The Incorporation of Goldsmiths has created the Ethical Making Resource in the interest of helping jewellery and silversmithing community of makers to access information which supports their ambitions towards ethical making.
Previous research had found the pre-existing information unclear, difficult to locate, and sometimes dubious in origin and accuracy, and this new resource has been produced in collaboration with the sector to make it as clear, useful, truthful, concise and accessible as possible. The resource takes the form of a website covering everything from the sourcing of materials (a particular concern in the metal and gem industries, where unethical practices are rife) to sustainable studio practices which minimise chemical use and maximise resource efficiency.
At Creative Carbon Scotland, we’re thrilled that this resource is being made available to makers, especially as we know through our work with Craft Scotland and the Green Crafts Initiative that there is a big demand for this information and support from jewellers. We have supported the development of the resource in advising around the environmental sustainability dimensions of the resource.
The resource was launched at the Incorporation’s second Ethical Making Symposium – one year on from the inaugural event which spurred the research and action presented at the 2018 symposium.
Over the course of the day (held at the Out of the Blue Drill Hall – a venue member of our Green Arts Initiative, and itself committed to sustainability in its own operations) delegates heard from a range of practising makers, academics, and support organisations, including:
“Continuous improvement is better than delayed perfection”
Mark Twain, via the Ethical Making Symposium
To complete the symposium, the Incorporation of Goldsmiths hosted a ‘Circular Economy Design Challenge’ and competition, where delegates had a short amount of time to design an item of jewellery that was inspired by the
principles of the circular economy: an economy in which we keep resources in use for as long as possible, maximising their value, recover materials at the end of that particular use, and reject the ‘take, use, dispose’ model of our current system. ‘Designing for disassembly’ and being inspired by the ‘waste-free’ model of natural systems was a theme throughout the ideas generated.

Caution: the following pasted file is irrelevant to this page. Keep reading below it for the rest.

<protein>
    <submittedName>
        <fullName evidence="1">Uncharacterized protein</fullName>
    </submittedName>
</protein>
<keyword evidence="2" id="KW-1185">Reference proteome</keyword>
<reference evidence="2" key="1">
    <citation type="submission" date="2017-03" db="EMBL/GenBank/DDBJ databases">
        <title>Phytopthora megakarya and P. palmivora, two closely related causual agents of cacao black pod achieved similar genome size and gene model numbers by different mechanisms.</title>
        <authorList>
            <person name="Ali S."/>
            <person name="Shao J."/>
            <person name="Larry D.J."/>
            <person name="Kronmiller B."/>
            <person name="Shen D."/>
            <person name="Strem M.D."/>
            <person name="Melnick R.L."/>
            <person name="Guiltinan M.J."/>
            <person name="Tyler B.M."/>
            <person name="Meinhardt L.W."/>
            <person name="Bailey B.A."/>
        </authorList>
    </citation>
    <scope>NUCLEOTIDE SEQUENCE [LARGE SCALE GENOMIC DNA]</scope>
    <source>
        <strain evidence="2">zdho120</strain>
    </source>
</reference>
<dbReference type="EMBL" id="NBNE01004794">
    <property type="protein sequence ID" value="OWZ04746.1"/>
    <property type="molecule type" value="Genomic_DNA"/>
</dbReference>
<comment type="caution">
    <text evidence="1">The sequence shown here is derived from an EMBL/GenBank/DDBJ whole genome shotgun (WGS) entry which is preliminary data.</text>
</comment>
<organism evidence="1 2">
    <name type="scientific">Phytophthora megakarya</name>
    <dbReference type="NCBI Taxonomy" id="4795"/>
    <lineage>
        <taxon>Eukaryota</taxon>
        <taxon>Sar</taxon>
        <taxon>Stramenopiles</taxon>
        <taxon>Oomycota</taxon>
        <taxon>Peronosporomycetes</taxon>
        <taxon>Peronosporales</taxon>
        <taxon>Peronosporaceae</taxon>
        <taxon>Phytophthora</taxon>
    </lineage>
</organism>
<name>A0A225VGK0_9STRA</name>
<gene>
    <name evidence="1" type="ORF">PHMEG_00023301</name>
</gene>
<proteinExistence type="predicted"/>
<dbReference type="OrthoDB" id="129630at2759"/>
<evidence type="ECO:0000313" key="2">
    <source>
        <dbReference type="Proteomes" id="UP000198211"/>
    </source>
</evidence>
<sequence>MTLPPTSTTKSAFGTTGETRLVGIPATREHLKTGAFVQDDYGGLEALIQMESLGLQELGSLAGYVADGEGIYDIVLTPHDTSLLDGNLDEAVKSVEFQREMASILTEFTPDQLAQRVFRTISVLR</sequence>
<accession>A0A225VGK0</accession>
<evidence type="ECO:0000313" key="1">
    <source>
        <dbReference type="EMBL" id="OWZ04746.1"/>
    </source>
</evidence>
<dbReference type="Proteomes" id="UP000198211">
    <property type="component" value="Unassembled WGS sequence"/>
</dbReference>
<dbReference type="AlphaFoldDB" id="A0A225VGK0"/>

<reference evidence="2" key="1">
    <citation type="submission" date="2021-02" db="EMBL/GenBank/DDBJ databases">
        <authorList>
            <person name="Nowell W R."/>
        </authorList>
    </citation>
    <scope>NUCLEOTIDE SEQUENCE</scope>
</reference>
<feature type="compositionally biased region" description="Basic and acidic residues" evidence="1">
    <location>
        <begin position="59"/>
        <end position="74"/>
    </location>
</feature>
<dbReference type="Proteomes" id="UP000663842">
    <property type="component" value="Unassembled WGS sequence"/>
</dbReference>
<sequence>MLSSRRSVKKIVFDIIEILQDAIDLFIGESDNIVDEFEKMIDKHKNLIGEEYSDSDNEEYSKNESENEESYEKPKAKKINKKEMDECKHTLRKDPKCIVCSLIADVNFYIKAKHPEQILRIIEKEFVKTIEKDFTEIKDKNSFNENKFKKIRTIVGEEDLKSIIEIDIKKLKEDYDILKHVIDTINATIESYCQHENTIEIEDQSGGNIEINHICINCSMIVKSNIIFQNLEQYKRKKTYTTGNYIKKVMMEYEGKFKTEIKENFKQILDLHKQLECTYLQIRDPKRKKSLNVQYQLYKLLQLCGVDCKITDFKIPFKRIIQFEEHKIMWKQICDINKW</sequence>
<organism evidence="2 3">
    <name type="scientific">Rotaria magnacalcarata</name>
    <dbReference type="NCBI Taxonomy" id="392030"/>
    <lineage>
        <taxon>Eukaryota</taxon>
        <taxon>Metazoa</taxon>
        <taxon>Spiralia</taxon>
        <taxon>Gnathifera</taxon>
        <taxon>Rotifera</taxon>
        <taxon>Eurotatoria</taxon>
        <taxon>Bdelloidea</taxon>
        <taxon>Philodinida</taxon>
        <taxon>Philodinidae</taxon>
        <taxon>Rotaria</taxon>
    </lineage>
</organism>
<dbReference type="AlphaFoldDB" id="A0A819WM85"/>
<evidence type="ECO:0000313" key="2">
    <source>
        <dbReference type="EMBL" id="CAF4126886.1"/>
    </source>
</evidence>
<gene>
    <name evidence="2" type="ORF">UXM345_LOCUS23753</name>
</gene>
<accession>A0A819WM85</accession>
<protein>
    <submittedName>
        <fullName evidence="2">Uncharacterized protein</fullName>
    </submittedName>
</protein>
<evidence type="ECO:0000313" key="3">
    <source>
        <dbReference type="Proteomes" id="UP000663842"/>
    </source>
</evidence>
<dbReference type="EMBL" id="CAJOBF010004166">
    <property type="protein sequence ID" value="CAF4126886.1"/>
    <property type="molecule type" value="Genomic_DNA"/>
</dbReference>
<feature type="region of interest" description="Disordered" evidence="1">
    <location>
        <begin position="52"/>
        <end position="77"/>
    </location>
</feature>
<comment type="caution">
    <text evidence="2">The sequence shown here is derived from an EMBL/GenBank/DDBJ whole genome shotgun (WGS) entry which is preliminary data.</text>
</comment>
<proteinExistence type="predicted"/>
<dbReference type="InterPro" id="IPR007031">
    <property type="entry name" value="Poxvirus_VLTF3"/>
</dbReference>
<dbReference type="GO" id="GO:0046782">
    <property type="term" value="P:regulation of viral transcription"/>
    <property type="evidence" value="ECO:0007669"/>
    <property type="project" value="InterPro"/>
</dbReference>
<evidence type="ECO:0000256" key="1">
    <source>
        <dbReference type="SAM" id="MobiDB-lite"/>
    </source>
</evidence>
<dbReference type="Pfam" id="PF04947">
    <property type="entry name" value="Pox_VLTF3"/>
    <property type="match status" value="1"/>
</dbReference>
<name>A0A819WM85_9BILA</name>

Also at the Ethical Making Symposium were several announcements from those in the jewellery-making sector about their new commitments to ethical and sustainable making. In particular, a commitment from all the jewellery and silversmithing courses, HND level and above, in Scotland to include ethics and sustainability within their courses curriculum, and to make responsibly-mined materials the norm in their workshops – making it the expectation for all new jewellers, and developing a generation of informed makers.
The Incorporation of Goldsmiths is a not-for-profit organisation, based in Edinburgh, which runs the Edinburgh Assay Office and supports the jewellery and silversmithing trade in Scotland and beyond.
The Green Crafts Initiative is a joint project between Craft Scotland and Creative Carbon Scotland aiming to enable the craft sector to contribute green actions within Scotland’s cultural industries. Becoming a member of the Green Crafts Initiative is easy, quick, and free! Complete this form and we’ll be in touch.
All photos by James Robertson.
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